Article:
The Pound to Dollar exchange rate is seen trading in familiar territory at the start of a new week in global FX with one Pound buying 1.2872 US Dollars on the inter-bank market.
This is virtually unchanged on Friday's close. But, we are told Sterling is likely to end the week sharply lower than this level.
RBC Capital Markets have announced a sell on GBP/USD as being their “thematic trade of the week”.
Chief Currency Strategist Adam Cole notes this is an important week for US and UK news and the market goes into it 50% priced for an 25bp rate hike by year-end in both cases.
“In our view, the former should ultimately go to 100% and the latter to zero,” says Cole.
Cole is not optimistic on the UK economy’s outlook saying the real inflation story is not the recent pickup in headline inflation, but the failure of earnings growth to follow.
This week’s labour market data - due on Wednesday - is expected by Cole to show headline earnings growth has fallen well below 2%, leaving wage growth more than 1% point below CPI inflation.
“This strongly suggests the rise in inflation is transitory and the resulting real income squeeze will depress consumer spending,” says Cole.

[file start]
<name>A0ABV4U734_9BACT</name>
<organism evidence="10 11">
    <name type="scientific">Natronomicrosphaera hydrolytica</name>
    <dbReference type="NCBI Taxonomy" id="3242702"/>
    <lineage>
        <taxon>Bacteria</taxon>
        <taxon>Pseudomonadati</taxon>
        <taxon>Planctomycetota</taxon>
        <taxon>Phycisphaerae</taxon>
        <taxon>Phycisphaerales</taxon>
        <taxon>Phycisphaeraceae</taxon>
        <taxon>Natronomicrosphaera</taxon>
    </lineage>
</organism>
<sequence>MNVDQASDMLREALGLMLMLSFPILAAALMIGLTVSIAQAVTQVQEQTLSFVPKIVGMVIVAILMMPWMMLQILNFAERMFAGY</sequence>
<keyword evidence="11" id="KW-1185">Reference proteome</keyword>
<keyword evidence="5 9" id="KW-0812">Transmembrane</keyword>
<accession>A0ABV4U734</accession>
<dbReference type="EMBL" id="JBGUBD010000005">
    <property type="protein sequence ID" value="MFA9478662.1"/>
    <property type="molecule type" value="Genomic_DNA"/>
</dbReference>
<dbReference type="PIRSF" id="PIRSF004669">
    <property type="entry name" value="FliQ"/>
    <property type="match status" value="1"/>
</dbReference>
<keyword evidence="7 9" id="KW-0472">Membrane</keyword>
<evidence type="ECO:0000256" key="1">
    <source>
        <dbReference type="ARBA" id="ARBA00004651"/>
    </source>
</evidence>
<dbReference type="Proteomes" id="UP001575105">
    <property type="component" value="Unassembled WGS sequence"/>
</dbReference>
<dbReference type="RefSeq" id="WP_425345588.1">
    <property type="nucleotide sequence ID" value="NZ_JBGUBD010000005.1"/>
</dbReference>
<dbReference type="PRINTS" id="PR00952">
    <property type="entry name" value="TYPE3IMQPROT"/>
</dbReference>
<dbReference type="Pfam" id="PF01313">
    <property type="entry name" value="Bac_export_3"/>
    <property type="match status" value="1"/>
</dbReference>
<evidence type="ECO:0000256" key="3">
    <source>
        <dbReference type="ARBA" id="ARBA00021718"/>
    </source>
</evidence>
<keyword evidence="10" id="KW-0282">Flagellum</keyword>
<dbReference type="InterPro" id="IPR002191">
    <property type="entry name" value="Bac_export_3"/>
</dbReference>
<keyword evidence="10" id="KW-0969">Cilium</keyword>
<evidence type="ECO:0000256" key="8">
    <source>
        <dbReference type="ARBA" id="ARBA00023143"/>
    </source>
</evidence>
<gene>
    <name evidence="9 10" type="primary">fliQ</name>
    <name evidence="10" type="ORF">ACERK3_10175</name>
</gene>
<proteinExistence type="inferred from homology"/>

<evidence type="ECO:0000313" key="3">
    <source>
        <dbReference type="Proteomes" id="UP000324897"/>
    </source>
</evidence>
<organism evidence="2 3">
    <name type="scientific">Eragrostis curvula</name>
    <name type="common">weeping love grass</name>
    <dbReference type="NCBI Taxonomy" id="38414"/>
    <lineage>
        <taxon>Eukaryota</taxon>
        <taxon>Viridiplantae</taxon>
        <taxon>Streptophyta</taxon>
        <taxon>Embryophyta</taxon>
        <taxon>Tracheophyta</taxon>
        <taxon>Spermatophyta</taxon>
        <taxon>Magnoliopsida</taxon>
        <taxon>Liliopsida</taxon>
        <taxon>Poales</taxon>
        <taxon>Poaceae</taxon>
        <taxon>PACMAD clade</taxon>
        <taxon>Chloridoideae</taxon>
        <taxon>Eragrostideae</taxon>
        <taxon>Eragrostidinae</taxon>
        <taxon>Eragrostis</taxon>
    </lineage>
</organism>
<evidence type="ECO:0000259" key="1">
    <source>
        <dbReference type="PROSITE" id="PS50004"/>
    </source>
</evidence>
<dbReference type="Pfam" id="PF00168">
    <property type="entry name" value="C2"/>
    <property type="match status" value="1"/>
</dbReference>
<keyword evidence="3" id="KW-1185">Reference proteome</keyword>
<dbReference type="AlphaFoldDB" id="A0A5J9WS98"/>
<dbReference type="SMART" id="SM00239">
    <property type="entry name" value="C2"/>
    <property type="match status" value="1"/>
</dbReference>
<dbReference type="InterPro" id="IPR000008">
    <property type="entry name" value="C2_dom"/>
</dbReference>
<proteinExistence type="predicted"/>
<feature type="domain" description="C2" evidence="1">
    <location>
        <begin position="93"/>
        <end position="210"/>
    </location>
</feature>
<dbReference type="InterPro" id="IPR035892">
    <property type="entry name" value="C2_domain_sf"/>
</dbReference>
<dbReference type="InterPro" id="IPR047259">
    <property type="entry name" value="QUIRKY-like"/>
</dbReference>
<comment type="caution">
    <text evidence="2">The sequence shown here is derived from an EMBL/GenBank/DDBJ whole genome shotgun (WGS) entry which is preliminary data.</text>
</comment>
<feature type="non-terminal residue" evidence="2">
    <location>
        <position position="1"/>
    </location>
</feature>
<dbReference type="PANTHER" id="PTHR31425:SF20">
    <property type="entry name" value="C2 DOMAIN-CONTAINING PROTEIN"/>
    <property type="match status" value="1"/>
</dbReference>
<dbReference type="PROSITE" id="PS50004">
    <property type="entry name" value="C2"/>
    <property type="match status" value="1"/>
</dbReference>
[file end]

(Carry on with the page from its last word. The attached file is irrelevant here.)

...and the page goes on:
In the US, markets are seen as being too complacent when it comes to expectations for further Federal Reserve interest rate rises.
“With the forward curve so flat, the hurdle is low for Yellen’s semi-annual testimony to be taken as hawkish,” says Cole.
In addition, GBP’s failure to hold gains above 1.30 is a bearish technical backdrop.
RBC Capital Markets are targeting a fall to 1.2635 in the short-term as their trades have a maximum duration of one week.
Also maintaining a negative view on Sterling over coming days is analyst Robin Wilkin at Lloyds Bank.
Wilkin tells his commercial banking clients that the Pound's repeated failure to break above the 1.2975/85 level - when combined with and the decline following last week's US jobs report which saw 1.2890 support break - "are conducive to our bearish view, although the lack of follow-through thus far has been a little disappointing".
Lloyds still look for a deeper correction, with pivot support in the 1.2850-1.2750 region now firmly in scope.
"A move through there would open a further decline back to 1.26-1.25 mid-range level," says Wilkin.